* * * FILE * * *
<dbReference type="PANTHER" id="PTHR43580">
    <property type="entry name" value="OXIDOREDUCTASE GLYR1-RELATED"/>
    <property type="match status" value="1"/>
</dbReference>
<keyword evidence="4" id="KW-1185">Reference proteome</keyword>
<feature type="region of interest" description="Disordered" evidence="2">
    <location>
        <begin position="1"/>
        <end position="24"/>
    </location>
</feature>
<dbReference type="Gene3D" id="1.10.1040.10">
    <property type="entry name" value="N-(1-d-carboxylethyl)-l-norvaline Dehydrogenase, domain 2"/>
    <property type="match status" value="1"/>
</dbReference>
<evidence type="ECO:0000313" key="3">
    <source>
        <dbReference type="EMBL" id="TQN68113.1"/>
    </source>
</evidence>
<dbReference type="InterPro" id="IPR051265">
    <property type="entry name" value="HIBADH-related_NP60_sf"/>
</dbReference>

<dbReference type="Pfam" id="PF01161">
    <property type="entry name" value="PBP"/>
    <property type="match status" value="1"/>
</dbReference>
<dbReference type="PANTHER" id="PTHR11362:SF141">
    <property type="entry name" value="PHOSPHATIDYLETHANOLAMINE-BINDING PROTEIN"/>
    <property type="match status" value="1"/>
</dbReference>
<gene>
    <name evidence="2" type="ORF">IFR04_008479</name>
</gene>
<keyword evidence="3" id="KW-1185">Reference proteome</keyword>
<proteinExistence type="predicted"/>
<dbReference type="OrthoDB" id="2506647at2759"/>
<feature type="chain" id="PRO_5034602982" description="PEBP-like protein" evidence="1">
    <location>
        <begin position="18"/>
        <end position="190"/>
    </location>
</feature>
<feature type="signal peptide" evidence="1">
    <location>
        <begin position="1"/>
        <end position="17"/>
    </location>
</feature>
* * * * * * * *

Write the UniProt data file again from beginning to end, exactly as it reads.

<dbReference type="PANTHER" id="PTHR43580">
    <property type="entry name" value="OXIDOREDUCTASE GLYR1-RELATED"/>
    <property type="match status" value="1"/>
</dbReference>
<keyword evidence="4" id="KW-1185">Reference proteome</keyword>
<feature type="region of interest" description="Disordered" evidence="2">
    <location>
        <begin position="1"/>
        <end position="24"/>
    </location>
</feature>
<dbReference type="Gene3D" id="1.10.1040.10">
    <property type="entry name" value="N-(1-d-carboxylethyl)-l-norvaline Dehydrogenase, domain 2"/>
    <property type="match status" value="1"/>
</dbReference>
<evidence type="ECO:0000313" key="3">
    <source>
        <dbReference type="EMBL" id="TQN68113.1"/>
    </source>
</evidence>
<dbReference type="InterPro" id="IPR051265">
    <property type="entry name" value="HIBADH-related_NP60_sf"/>
</dbReference>

<dbReference type="Pfam" id="PF01161">
    <property type="entry name" value="PBP"/>
    <property type="match status" value="1"/>
</dbReference>
<dbReference type="PANTHER" id="PTHR11362:SF141">
    <property type="entry name" value="PHOSPHATIDYLETHANOLAMINE-BINDING PROTEIN"/>
    <property type="match status" value="1"/>
</dbReference>
<gene>
    <name evidence="2" type="ORF">IFR04_008479</name>
</gene>
<keyword evidence="3" id="KW-1185">Reference proteome</keyword>
<proteinExistence type="predicted"/>
<dbReference type="OrthoDB" id="2506647at2759"/>
<feature type="chain" id="PRO_5034602982" description="PEBP-like protein" evidence="1">
    <location>
        <begin position="18"/>
        <end position="190"/>
    </location>
</feature>
<feature type="signal peptide" evidence="1">
    <location>
        <begin position="1"/>
        <end position="17"/>
    </location>
</feature>